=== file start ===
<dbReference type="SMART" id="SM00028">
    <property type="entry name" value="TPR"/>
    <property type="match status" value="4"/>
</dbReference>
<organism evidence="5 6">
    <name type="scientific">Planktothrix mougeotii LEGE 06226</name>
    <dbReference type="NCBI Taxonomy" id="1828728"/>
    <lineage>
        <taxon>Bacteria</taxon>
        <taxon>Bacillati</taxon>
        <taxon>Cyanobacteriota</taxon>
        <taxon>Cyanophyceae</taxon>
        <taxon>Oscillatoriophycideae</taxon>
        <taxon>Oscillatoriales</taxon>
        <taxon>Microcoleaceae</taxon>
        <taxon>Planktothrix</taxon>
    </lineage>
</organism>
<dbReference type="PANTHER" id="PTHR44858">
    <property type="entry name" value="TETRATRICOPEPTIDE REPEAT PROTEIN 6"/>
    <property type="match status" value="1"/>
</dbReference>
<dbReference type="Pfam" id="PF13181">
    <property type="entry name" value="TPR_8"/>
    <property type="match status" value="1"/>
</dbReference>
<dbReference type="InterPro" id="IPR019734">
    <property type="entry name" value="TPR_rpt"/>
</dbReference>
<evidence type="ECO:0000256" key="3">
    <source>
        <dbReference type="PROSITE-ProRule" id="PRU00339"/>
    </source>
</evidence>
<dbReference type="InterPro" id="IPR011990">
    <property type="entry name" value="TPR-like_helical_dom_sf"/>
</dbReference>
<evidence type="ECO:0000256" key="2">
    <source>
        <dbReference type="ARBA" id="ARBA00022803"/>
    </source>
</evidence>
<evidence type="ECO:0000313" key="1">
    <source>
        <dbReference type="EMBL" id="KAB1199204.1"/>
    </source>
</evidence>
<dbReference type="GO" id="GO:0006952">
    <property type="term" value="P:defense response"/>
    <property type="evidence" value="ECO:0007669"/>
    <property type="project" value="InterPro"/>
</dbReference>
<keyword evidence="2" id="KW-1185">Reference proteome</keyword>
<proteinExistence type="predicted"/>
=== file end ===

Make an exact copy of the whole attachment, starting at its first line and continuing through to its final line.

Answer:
<dbReference type="SMART" id="SM00028">
    <property type="entry name" value="TPR"/>
    <property type="match status" value="4"/>
</dbReference>
<organism evidence="5 6">
    <name type="scientific">Planktothrix mougeotii LEGE 06226</name>
    <dbReference type="NCBI Taxonomy" id="1828728"/>
    <lineage>
        <taxon>Bacteria</taxon>
        <taxon>Bacillati</taxon>
        <taxon>Cyanobacteriota</taxon>
        <taxon>Cyanophyceae</taxon>
        <taxon>Oscillatoriophycideae</taxon>
        <taxon>Oscillatoriales</taxon>
        <taxon>Microcoleaceae</taxon>
        <taxon>Planktothrix</taxon>
    </lineage>
</organism>
<dbReference type="PANTHER" id="PTHR44858">
    <property type="entry name" value="TETRATRICOPEPTIDE REPEAT PROTEIN 6"/>
    <property type="match status" value="1"/>
</dbReference>
<dbReference type="Pfam" id="PF13181">
    <property type="entry name" value="TPR_8"/>
    <property type="match status" value="1"/>
</dbReference>
<dbReference type="InterPro" id="IPR019734">
    <property type="entry name" value="TPR_rpt"/>
</dbReference>
<evidence type="ECO:0000256" key="3">
    <source>
        <dbReference type="PROSITE-ProRule" id="PRU00339"/>
    </source>
</evidence>
<dbReference type="InterPro" id="IPR011990">
    <property type="entry name" value="TPR-like_helical_dom_sf"/>
</dbReference>
<evidence type="ECO:0000256" key="2">
    <source>
        <dbReference type="ARBA" id="ARBA00022803"/>
    </source>
</evidence>
<evidence type="ECO:0000313" key="1">
    <source>
        <dbReference type="EMBL" id="KAB1199204.1"/>
    </source>
</evidence>
<dbReference type="GO" id="GO:0006952">
    <property type="term" value="P:defense response"/>
    <property type="evidence" value="ECO:0007669"/>
    <property type="project" value="InterPro"/>
</dbReference>
<keyword evidence="2" id="KW-1185">Reference proteome</keyword>
<proteinExistence type="predicted"/>